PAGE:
Police biometric data use to be improved
New code of practice on retaining DNA, fingerprints and images.
An Independent Advisory Group on Biometric Data has recommended a series of changes to how such data is used by Police Scotland.
The group, established by Justice Secretary Michael Matheson last year and chaired by John Scott QC Solicitor Advocate, examined the acquisition, retention, use and disposal of data such as DNA, fingerprints, facial and other photographic images, and what improvements could be made to the regime governing this.
Their recommendations include:
- Creating a new code of practice on the acquisition, retention, use and disposal of biometric data
- Reviewing the legal rules on retention of data in the Criminal Procedure (Scotland) Act 1995 to consider questions of proportionality and necessity
- Encouraging a ‘national debate’ to improve public understanding of and confidence in the use of biometric data
- Establishing an independent Scottish Biometrics Commissioner to monitor compliance with the code.
Mr Matheson said:
Scotland’s national forensics service is widely recognised as a scientific leader, supporting Police Scotland on serious and major crime investigations to help tackle those who prey on our communities, track down perpetrators, bringing them to justice and keeping communities safe.
“While the 2016 independent report of the HM Inspector found that Police Scotland was making proportionate and necessary use of biometric data and technologies, it identified a need for improved oversight of these arrangements.
“The Scottish Government accepts the Group’s report and the thrust of its recommendations. While the creation of a new Biometrics Commissioner to monitor compliance with a new code will require careful consideration and discussions with the parliamentary authorities, it is one that we accept in principle.
“The public should continue to have confidence in how their information is held and I hope that the publication of this report will kick-start a wider debate on biometric data and how it is best used to help keep our communities safe.”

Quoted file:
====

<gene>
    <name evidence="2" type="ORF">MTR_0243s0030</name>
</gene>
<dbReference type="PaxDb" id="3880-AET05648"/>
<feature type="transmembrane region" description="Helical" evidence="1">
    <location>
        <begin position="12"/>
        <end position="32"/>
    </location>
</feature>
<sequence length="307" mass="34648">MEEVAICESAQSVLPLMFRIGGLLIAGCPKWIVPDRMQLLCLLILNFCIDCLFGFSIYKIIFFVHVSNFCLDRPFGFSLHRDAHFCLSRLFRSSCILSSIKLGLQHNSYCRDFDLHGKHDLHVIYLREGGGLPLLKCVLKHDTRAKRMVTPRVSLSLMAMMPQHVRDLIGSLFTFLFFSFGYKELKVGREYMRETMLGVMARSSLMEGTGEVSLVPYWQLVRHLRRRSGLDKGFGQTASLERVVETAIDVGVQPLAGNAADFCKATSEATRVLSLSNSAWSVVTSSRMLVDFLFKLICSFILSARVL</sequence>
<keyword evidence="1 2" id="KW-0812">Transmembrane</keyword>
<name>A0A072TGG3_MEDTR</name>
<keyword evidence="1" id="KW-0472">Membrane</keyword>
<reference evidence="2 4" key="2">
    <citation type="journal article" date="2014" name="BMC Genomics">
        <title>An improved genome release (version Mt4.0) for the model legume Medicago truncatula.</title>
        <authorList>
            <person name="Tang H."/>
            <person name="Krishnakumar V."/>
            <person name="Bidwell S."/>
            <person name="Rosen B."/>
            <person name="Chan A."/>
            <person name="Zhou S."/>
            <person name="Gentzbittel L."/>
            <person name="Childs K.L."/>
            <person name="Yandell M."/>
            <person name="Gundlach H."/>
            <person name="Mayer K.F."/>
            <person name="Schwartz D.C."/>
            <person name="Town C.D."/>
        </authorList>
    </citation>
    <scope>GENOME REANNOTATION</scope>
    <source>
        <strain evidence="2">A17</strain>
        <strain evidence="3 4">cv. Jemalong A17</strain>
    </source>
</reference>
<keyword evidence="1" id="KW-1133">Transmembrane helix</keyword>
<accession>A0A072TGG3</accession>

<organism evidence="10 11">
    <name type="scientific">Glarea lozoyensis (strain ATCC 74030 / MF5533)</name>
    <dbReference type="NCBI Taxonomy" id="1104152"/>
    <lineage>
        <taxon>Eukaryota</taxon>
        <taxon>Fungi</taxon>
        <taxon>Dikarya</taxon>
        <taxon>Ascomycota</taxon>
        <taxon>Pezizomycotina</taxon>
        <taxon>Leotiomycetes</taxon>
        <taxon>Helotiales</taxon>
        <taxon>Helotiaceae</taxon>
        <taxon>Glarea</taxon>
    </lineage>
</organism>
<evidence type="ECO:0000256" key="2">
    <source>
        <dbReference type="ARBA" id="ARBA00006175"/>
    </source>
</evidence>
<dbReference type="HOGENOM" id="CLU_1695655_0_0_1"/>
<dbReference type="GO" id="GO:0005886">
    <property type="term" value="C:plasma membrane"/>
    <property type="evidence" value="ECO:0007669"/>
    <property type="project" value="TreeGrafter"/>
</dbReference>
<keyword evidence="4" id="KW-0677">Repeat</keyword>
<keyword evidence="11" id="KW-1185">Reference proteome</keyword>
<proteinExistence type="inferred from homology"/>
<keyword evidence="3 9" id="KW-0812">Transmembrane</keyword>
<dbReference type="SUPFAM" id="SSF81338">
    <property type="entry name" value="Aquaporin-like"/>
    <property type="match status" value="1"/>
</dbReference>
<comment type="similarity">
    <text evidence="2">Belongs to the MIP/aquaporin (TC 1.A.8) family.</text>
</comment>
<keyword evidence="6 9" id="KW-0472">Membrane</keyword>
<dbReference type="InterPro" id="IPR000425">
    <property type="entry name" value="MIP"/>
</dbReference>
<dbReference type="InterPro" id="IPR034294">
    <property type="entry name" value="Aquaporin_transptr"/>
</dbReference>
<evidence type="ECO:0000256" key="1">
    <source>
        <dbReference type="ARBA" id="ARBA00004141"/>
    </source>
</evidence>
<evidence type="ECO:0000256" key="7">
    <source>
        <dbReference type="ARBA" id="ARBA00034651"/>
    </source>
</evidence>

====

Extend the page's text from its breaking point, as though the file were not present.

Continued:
Chair of the Independent Advisory Group and human rights lawyer John Scott added:
“Just under ten years ago, the European Court of Human Rights commented with approval on the regime in Scotland for regulating the retention of DNA samples and profiles. Around the same time, the Scottish Government commissioned an independent review into the regulation of matters relating to DNA and fingerprints which led to necessary changes in the law.
“Since then, there have been continuing developments in these and other areas of biometric technologies. This review offers the opportunity to take account of these and future developments and develop a framework for the regulation of all policing aspects of biometric data, reflecting the significance of such data in policing as well as all ethical and human rights considerations.”
Police Scotland Assistant Chief Constable Gillian MacDonald said:
“Biometric data, particularly DNA, fingerprints and photographs, is a critical tool in the investigation and prevention of crime. We recognise the importance of ensuring that the public has trust and confidence in the procedures which govern its use.
“Any endeavour to strengthen the legislative framework and provide a balance between keeping the public safe from harm whilst ensuring the appropriate consideration of human rights and ethics is welcomed.
“Police Scotland, having been a key contributor to the work of the Biometrics Independent Advisory Group, supports all of the recommendations and will continue to play a significant part in any future work."